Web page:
When bees go into a winter snooze, they seek shelter from the harsh winter. In many winter periods or cold climates, bees can’t find flowers to feed on to survive. As a result, they have to conserve energy for the heat and when flowers bloom in the spring and summer. 

Apart from bumble bees, other types of bees like honey bees and solitary bees have different modes of survival when the temperature falls. Below, we’ll examine how solitary bees, honey bees, and bumble bees navigate winter periods. This includes how they prepare during the late summer before the weather begins to get cold and harsh for survival. 

Where Do Bees Go in Winter?

Several bee species protect themselves from the winter’s cold through a process called overwintering. Here, they stay in a particular place through the winter season and then later emerge in the early spring as the flowers begin to bloom again. Solitary bee species are best known for this behavior.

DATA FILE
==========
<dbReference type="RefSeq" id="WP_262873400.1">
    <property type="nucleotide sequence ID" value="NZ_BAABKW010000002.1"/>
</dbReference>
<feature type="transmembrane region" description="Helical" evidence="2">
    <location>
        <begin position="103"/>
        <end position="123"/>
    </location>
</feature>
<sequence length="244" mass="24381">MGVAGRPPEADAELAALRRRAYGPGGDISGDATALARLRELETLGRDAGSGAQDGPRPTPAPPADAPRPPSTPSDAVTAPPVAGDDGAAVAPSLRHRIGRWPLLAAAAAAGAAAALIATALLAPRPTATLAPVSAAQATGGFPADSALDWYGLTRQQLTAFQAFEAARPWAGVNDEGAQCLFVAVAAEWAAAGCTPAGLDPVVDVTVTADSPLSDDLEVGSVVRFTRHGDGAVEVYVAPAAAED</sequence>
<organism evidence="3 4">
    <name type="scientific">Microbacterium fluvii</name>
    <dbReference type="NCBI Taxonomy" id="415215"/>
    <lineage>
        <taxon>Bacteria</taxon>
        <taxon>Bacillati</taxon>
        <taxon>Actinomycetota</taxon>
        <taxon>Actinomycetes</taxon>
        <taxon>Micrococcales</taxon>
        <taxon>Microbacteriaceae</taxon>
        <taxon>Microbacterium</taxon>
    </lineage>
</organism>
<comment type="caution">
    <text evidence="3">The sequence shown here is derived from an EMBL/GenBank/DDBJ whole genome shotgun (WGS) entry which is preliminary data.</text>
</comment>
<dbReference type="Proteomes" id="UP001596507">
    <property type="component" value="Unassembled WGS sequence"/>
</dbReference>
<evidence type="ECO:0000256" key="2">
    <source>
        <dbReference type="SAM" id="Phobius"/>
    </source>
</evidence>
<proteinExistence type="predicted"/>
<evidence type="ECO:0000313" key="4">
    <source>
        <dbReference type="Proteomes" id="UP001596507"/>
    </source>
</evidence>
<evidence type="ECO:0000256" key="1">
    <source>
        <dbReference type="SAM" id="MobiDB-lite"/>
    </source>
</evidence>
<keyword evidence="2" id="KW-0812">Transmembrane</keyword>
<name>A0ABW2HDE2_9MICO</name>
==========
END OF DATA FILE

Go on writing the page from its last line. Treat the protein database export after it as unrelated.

The Solitary Bee Winter Survival

Most solitary bee species have a year life span. This translates into how they behave as the weather and seasons change from summer to winter and spring. 

During their existence, the female bee will construct an underground nest or prepare a cavity to lay eggs. This nest serves as preparation for the winter to ensure the survival of the young. This is also part of the adult’s active season. 

Afterward, the female will collect pollen and nectar to bring to the nest she has created. The nectar and pollen she has collected then form into a ball known as bee bread. This bee bread later serves as food for a young growing bee. 

Back in the nest, the female bees lay eggs on the bee bread, and then she seals the nest up for protection. When the egg begins to hatch, the larva goes through a transformation as usual. This process entails moving from larva to pupa and then fully developed adults. 

New bees for a new summer

Afterward, this new bee adult emerges when the heat comes out, thereby surviving the winter. Interestingly, not all the young solitary bees come out of the nest in the same year. Some may remain in the nest through several winters before emerging. As a result, some of these bees will overwinter either as adults or as pupae.